Supermodels’ contests, universal models of beauty and heteropatriarchal success, are a ghost that has devastated many of our teenage years. Although beauty contests are somehow far away from our context, this collective evaluation of women is a widespread practice. In college, lists of the best butts and tits spread among students. Those women that achieve a better score, embody an ambivalent ideal: desirable but potentially bitchy; those who occupy the last positions… Well, they better do their homework anyways. Over the years, marking the female body as (in)desirable continues harassing us, but not on a list hanging on a cork wall, but in “conversations between men”, amid two beers, or even on a WhatsApp group.

Consequently, feminists experience a kind of allergic rash whenever we see those beauty pageants in which millimetric-carved bodies march, all propped up, stitched and patched, almost dismembered. Beauty contests are the glorified and glamorous public representation of the violent, constant and insidious competition that our bodies endure. Therefore, performances such as the ones from Miss Peru entrants, who instead of detailing their measures they showed statistics on violence against children and young women in their country, were hailed by the entire world. As Barbijaputa denounces, defining this type of actions as feminists is problematic, since it makes invisible the different kinds of violence suffered by women and the connections between them.

However, the blogger goes on saying that “it’s impossible to enjoy something misogynist being a feminist”, which is also challenging. What do we qualify as a misogynist and what do we qualify as enjoyment? How many of us haven’t felt delighted with the smoothness of fresh depilated legs? Who hasn’t liked a romantic movie? Who has never felt appreciated with a smile that validates our attractiveness? We have been socialized as an object of desire for the gaze of others (of men). The enjoyment of their validation is just a consequence of this process. We must be critical with this: denouncing the patriarchal system, but not relentlessly judging individual actions. And even more with ethnocentric looks, as criticized by Alicia Murillo. Assuming that those girls are essentially dumb or completely alienated from reality, responds even more to that misogynist stereotype of the “pretty girl” than to the assumption of the subjective experiences of these people, as Mari Luz Esteban shows in her book.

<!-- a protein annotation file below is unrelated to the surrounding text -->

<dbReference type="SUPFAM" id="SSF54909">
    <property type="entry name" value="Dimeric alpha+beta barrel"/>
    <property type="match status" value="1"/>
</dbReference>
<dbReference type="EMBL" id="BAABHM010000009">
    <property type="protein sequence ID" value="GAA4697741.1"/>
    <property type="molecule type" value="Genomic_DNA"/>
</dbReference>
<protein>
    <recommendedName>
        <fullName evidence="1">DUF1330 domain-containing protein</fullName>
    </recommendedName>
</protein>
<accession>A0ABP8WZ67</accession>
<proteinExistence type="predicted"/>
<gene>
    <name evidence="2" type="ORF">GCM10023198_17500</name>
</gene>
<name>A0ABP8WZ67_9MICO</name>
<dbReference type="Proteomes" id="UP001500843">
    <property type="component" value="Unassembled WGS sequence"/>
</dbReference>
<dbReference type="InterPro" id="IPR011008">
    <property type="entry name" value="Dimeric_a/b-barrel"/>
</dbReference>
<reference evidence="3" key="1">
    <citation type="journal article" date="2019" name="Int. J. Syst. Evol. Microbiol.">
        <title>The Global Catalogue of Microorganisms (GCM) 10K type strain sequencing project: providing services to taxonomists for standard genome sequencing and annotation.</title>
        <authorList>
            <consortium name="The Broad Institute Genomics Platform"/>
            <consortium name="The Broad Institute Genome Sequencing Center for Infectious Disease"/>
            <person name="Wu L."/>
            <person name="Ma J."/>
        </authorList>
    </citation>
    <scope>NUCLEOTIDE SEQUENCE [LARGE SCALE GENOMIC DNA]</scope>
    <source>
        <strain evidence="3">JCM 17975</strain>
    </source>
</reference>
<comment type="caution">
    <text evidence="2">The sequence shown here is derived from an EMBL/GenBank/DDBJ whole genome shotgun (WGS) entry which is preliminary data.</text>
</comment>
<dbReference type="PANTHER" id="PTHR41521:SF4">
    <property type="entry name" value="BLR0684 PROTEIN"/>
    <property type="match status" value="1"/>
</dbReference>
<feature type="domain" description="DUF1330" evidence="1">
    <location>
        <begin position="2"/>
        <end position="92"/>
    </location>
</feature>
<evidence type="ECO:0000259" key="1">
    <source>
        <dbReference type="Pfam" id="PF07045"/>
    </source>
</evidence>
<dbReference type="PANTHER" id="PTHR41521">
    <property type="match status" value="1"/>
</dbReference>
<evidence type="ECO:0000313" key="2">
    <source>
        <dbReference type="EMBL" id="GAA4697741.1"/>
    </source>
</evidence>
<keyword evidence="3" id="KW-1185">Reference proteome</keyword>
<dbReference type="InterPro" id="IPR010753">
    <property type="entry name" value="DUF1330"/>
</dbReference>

The same complexity applies to analysing a beauty contest for women in wheelchairs named Miss Independence. The very name already brings together the best of patriarchal and ableist ideology. In case you have any doubt, the contest is organized in three phases: a meat exhibition (an entrants parade), then inspirational porn (their stories of improvement), and finally a romantic salvation (a ball where women dress as brides accompanied by a handsome walking man in a suit). The contest hypocritically affirms that it acts in favour of inclusion, while promoting a unique and exclusive model of beauty. However, we must be careful with our own training prejudices when analysing this event. As I pointed out in the case of the model with Down syndrome, Madeline Stuart, it’s important to value that these women position themselves in an unexpected place: objects of desire, role models. This is kind of disruptive in a context in which Monique Wittig could be paraphrased by stating that “the disabled are not women” (alluding to the fact that the woman category only makes sense within a heteronormative framework in which they don’t belong).

The main wealth of feminisms is their diversity, and knowing that “the personal is also political” or “my body is a battlefield” are based on intersectional life experiences. I cannot agree with Alicia Murillo when she says “us, the white women, can only observe and remain silent”. This “I only can/only should talk about what I have experienced” ends up leading to essentialist and immobile positions. What we should do is dialogue more, build more sisterhood networks based on respect. The Peruvian feminist Mary Lara Salvatierra condemns the performance of Miss Peru 2017 saying it was arranged by the organization of the contest, which only wanted to promote itself with a deceitful facelift that, as they professed, has become viral and economically valuable. The historic alliance between Patriarchy and Capitalism continues effective. There are common oppressions and shared struggles: the challenge is to learn how to articulate them.

Immaculate characters and their speeches are something only possible in a before-Internet era, when our heroines were not exposed to social networks scrutiny, which reveals the inherent contradiction of this incarnation of great morals. Even our beloved Frida Kahlo founds herself shattered on her intimate letters to Diego Rivera. We don’t have all the answers so let’s keep asking ourselves questions. Super (Feminist) contests are obsolete.

This post was originally written in Spanish. Click here for the original text.